Montana now has two separate funds (the “Old State Fund” for claims that were filed prior to July 1990 and a newer “Montana State Fund”). Legislators are obviously trying to expedite this process, and they are also allowing for more private workers’ compensation insurers to cover businesses in the state.

Missouri is an example of a state that has prioritized mesothelioma sufferers and other individuals with asbestos-related illnesses. The Missouri Mesothelioma Risk Management Fund was recently set up to allow mesothelioma victims who were exposed to asbestos on the job to receive up to $500,000 in compensation. Employers are required to either pay into that fund or acknowledge liability through their existing insurer.

In either case, mesothelioma sufferers in Missouri may receive much larger workers’ compensation benefits than residents of other states.

Which Employees are Most At Risk?

Occupational asbestos exposure was, at one time, a much more prevalent issue. Between the early 20th century and the 1970s, asbestos was used in products and building materials of all varieties. It was probably easier to identify who wasn’t at risk for exposure than who was, as the substance could be found in virtually every walk of life. Of course, workers were often most susceptible because asbestos was used in occupational settings more frequently.

In general, jobs that made employees most vulnerable included:

  • Construction workers
  • Power plant workers
  • Industrial plant workers
  • Shipyard workers
  • Firefighters

Construction workers often had to deal with asbestos building materials in their jobs. Insulation was a major hazard because it was often packed full of asbestos to mitigate potential fires. But, asbestos could also be found in as many as 4,000 different products and materials that construction workers routinely worked with.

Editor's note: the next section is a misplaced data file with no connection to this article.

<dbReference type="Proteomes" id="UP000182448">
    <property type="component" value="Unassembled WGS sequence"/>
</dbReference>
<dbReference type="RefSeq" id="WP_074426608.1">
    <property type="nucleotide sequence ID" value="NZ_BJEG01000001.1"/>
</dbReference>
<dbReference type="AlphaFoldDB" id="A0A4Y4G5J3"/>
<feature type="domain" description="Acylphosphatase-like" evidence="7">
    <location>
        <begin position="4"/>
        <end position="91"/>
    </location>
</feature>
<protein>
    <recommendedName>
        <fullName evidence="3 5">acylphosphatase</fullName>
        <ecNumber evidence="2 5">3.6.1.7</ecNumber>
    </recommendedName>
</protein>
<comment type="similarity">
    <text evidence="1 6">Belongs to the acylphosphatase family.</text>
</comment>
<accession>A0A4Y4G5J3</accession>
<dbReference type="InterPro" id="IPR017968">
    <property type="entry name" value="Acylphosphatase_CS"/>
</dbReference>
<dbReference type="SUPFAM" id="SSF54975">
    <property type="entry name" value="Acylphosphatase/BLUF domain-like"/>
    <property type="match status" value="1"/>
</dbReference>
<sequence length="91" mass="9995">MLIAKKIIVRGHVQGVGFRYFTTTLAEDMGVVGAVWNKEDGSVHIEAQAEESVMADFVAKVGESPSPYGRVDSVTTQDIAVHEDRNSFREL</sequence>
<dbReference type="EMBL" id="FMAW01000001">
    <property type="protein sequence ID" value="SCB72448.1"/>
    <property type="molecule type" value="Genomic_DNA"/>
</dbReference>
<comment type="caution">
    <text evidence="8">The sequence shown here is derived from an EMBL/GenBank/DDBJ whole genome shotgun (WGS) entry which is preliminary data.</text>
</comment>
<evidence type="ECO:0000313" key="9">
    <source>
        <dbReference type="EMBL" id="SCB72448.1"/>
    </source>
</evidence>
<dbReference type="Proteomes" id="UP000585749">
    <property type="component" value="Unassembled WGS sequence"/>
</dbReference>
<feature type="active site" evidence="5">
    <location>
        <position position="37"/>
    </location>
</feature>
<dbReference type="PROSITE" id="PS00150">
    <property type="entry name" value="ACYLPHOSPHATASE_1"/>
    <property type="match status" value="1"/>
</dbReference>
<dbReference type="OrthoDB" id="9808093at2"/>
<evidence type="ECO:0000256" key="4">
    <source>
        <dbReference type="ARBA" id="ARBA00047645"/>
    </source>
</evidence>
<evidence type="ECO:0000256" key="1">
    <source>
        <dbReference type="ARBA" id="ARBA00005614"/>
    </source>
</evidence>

Some of those products included:

  • Drywall
  • Insulation for electrical wiring
  • Cement
  • Bricks
  • Ductwork
  • Plaster
  • Caulking materials
  • Roofing shingles, tiles, and other materials
  • Flooring tiles (particularly ones made of vinyl)
  • Pipes

In this day and age, regulations have limited the amount of acceptable asbestos exposure on construction job sites. Companies are also legally required to engage in asbestos abatement procedures before renovating or demolishing any building. Because of the prevalent use of asbestos products in the 20th century, it is not uncommon to find asbestos in buildings today. An estimated 1.3 million construction workers in the United States are still exposed to asbestos annually. One study also showed that, between 1999 and 2012, construction workers accounted for 15% of all mesothelioma diagnoses.

Power and industrial plant workers also faced issues with asbestos exposure. Much of the machinery in those facilities was at one time insulated with asbestos products to, again, protect from fires and keep temperatures down. Many employees were often given asbestos-laden protective gear and clothing, as well. Naturally, this led to widespread asbestos exposure.

Many activities in power and industrial plants also released airborne asbestos fibers into the air, including:

  • Welding
  • Soldering
  • Extracting metal from ores
  • Copper and steel smelting